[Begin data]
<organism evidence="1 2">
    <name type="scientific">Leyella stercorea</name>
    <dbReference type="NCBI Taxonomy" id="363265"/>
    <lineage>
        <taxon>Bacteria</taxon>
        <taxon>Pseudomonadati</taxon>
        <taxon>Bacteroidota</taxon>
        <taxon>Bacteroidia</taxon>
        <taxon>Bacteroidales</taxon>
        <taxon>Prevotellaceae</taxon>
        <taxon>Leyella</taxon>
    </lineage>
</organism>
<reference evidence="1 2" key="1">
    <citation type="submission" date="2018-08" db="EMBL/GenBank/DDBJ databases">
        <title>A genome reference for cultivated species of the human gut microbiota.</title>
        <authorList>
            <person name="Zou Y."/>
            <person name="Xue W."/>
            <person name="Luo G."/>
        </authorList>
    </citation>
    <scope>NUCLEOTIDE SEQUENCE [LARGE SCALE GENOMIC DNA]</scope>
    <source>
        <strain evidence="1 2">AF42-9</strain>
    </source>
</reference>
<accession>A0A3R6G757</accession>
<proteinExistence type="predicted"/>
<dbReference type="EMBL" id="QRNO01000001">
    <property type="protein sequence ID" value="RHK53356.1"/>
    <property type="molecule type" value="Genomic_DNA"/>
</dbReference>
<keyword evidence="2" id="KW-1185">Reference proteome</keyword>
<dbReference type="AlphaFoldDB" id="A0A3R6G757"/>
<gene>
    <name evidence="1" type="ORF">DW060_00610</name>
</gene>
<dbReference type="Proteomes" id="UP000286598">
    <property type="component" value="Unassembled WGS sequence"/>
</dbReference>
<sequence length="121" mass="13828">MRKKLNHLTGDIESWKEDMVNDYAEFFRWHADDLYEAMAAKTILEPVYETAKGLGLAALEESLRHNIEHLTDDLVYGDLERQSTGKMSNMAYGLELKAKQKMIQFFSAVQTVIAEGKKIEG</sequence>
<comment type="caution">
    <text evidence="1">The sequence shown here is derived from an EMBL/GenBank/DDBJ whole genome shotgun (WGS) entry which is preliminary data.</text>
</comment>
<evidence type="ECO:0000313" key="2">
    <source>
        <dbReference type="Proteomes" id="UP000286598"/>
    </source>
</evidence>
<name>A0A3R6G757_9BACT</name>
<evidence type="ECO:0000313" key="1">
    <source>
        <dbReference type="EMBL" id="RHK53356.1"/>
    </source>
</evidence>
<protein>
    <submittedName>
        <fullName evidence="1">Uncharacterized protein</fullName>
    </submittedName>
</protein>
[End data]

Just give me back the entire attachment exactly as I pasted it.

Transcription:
<organism evidence="1 2">
    <name type="scientific">Leyella stercorea</name>
    <dbReference type="NCBI Taxonomy" id="363265"/>
    <lineage>
        <taxon>Bacteria</taxon>
        <taxon>Pseudomonadati</taxon>
        <taxon>Bacteroidota</taxon>
        <taxon>Bacteroidia</taxon>
        <taxon>Bacteroidales</taxon>
        <taxon>Prevotellaceae</taxon>
        <taxon>Leyella</taxon>
    </lineage>
</organism>
<reference evidence="1 2" key="1">
    <citation type="submission" date="2018-08" db="EMBL/GenBank/DDBJ databases">
        <title>A genome reference for cultivated species of the human gut microbiota.</title>
        <authorList>
            <person name="Zou Y."/>
            <person name="Xue W."/>
            <person name="Luo G."/>
        </authorList>
    </citation>
    <scope>NUCLEOTIDE SEQUENCE [LARGE SCALE GENOMIC DNA]</scope>
    <source>
        <strain evidence="1 2">AF42-9</strain>
    </source>
</reference>
<accession>A0A3R6G757</accession>
<proteinExistence type="predicted"/>
<dbReference type="EMBL" id="QRNO01000001">
    <property type="protein sequence ID" value="RHK53356.1"/>
    <property type="molecule type" value="Genomic_DNA"/>
</dbReference>
<keyword evidence="2" id="KW-1185">Reference proteome</keyword>
<dbReference type="AlphaFoldDB" id="A0A3R6G757"/>
<gene>
    <name evidence="1" type="ORF">DW060_00610</name>
</gene>
<dbReference type="Proteomes" id="UP000286598">
    <property type="component" value="Unassembled WGS sequence"/>
</dbReference>
<sequence length="121" mass="13828">MRKKLNHLTGDIESWKEDMVNDYAEFFRWHADDLYEAMAAKTILEPVYETAKGLGLAALEESLRHNIEHLTDDLVYGDLERQSTGKMSNMAYGLELKAKQKMIQFFSAVQTVIAEGKKIEG</sequence>
<comment type="caution">
    <text evidence="1">The sequence shown here is derived from an EMBL/GenBank/DDBJ whole genome shotgun (WGS) entry which is preliminary data.</text>
</comment>
<evidence type="ECO:0000313" key="2">
    <source>
        <dbReference type="Proteomes" id="UP000286598"/>
    </source>
</evidence>
<name>A0A3R6G757_9BACT</name>
<evidence type="ECO:0000313" key="1">
    <source>
        <dbReference type="EMBL" id="RHK53356.1"/>
    </source>
</evidence>
<protein>
    <submittedName>
        <fullName evidence="1">Uncharacterized protein</fullName>
    </submittedName>
</protein>